The Catacombs of Paris
The Catacombs of Paris

The Catacombs of Paris

The Catacombs of Paris

A day at the museum

Paris, France

No, this is not urbex, it is a € 10 visit at the museum. But it still remains one of the most unusual places that can be visited in Paris. The tour begins at Place Denfert-Rochereau in the 14th  arrondissement. But in fact, with a two hours waiting line, the visit rather starts on the other side of Place Denfert-Rochereau and makes what seems a never ending way up to the main entrance. The building where you can access the Catacombs is as big as my hand and looks like a flower shop.

Although the place was officially opened to visitors (under the management of a museum) only in 2002, the catacombs have been visited since their creation in the eighteenth century. In 1787, the first visitor was none other than the Count of Artois, the future king of France, Charles X. Over the years, the place also received the visit of François 1st, emperor of Austria, Napoleon III and many others. In 1897, there was even a clandestine concert there, where artists from the Opera of Paris interpreted several songs of circumstance as Chopin's Funeral March and Danse Macabre by Saint-Saëns.

Despite a two kilometers path, the part open to public represents only a small portion of the network formed by the underground quarries of Paris, precisely 0.05% of the network. These quarries dating back to the Middle age, were used to extricate the stone used in the construction of most buildings in Paris at that time.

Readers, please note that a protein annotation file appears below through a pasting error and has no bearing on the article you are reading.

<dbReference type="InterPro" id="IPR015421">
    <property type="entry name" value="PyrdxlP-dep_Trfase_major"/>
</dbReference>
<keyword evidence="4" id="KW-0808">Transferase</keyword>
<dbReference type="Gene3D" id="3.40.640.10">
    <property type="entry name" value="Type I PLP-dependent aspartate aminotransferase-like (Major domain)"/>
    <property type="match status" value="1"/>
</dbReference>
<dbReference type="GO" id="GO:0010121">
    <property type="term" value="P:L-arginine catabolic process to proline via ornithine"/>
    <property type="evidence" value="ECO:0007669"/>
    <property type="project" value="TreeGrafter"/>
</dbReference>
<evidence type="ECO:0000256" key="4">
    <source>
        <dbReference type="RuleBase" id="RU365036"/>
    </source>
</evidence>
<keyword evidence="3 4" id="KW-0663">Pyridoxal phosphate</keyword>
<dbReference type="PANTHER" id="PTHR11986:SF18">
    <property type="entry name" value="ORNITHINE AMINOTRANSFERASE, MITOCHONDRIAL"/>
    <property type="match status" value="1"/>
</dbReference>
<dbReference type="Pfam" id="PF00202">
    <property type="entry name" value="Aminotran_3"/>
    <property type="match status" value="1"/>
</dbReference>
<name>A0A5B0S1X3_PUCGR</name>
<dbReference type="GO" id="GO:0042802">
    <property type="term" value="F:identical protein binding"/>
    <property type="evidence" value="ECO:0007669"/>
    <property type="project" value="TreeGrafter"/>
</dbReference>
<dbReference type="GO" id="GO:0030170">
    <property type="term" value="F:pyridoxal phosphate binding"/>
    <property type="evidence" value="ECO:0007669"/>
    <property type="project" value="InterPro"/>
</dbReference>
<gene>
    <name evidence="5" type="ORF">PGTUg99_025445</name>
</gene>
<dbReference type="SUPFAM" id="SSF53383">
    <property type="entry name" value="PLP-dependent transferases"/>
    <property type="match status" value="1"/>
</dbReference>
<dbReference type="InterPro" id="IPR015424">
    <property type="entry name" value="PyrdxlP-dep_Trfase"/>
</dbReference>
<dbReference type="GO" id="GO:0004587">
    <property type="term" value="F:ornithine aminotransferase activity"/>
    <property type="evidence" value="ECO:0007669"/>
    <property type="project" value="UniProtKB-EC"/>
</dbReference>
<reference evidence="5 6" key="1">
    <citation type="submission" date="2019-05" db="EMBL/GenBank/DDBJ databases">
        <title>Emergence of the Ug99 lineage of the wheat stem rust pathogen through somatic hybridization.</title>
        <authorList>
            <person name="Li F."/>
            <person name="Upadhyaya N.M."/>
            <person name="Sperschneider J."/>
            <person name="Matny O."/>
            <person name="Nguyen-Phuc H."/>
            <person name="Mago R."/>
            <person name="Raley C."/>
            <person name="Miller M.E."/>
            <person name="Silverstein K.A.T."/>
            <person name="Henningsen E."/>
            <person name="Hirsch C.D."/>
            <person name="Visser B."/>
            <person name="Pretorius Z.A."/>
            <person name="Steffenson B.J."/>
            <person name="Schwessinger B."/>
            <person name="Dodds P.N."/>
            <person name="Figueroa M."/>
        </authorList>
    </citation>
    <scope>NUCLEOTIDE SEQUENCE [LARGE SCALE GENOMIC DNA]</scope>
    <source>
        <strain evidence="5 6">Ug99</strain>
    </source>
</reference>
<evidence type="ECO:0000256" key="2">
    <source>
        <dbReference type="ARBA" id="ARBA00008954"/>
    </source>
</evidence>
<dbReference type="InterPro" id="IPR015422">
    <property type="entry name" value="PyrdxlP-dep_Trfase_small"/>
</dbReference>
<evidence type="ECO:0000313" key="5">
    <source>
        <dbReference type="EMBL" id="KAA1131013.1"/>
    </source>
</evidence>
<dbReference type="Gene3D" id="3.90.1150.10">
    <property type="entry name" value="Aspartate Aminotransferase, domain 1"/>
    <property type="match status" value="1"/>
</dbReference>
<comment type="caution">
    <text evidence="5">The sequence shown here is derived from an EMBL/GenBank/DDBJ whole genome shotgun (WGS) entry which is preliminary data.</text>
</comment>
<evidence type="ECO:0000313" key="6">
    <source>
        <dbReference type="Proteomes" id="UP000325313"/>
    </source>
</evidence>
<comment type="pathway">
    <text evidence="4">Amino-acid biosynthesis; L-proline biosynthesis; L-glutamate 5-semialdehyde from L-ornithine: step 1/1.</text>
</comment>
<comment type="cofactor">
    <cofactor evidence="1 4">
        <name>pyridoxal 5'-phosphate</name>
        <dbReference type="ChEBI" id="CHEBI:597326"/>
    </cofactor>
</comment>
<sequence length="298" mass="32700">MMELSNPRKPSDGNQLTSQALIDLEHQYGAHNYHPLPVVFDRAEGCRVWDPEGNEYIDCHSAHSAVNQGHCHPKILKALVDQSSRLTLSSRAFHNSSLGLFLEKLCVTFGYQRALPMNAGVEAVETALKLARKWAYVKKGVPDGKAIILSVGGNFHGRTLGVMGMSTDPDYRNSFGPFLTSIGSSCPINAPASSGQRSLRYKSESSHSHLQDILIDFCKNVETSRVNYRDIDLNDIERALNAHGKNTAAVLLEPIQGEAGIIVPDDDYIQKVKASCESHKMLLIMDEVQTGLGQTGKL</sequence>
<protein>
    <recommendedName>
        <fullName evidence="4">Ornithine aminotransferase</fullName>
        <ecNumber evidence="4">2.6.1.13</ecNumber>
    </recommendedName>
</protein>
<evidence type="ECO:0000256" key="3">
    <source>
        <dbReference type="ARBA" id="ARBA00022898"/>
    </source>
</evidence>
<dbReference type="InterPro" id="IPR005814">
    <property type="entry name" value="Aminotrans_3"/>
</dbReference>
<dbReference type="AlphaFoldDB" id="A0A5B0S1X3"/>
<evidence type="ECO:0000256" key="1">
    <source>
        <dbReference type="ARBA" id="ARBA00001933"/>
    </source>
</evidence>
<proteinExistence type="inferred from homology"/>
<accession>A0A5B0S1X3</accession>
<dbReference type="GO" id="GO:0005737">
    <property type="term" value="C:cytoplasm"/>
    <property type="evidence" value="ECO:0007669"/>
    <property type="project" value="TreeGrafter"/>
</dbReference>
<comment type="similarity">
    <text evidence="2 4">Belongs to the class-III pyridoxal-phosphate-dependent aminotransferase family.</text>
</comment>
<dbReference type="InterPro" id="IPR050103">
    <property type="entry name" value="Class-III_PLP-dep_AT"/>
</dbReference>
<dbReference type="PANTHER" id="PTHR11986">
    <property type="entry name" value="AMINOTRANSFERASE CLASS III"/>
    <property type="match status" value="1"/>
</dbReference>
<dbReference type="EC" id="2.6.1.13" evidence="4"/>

Between 1774 and 1776, the population begins to worry about the subsidence caused by quarrying. Louis XVI has no choice and requires a general inspection of the quarries. The task is daunting because they do not even know the extent of the underground network and many of them are in disrepair.

On the other side, the cemeteries of Paris are beginning to cause a lot of problems. The cemetery of the Holy Innocents, founded in the fifth century, has become over the centuries the largest cemetery in Paris. The lack of space makes it more and more difficult for dead bodies to decompose. The pits reach over ten meters deep. A terrible putrefaction smell covers the neighborhoods. It is more than 1500 corpses that are added every year in these pits. While diseases spread and that wells are contaminated by putrid substances, on November 9th, 1785, a decree from the State Council announces the abolition of the Cemetery of the Innocents and that all the bones will be moved to the Catacombs. It will take more than two years for the displacement of two million Parisians buried in the cemetery of the Innocents.

Other cemeteries will experience the same fate and we now estimate at six million the number of Parisians who have been displaced in the Catacombs.

Related content

Miranda cemetery on the 3rd concession road - Fadden Corner (Noyan)
Montérégie, Quebec (Canada)

While Catholics generally have the habit of placing their cemeteries behind the churches, this rule is often not respected among Anglicans who put their cemetery at the corner of a country road or in the middle of a pasture.

Many of these...

The train cemetery in Uyuni, Bolivia
Uyuni, (Bolivia)

It is at Uyuni, a small town of just over 10,000 inhabitants located more than 3,670 meters above sea level that can be found one of the most famous train cemetery. Well, we must also say that the world's largest salty desert is located in Uyuni...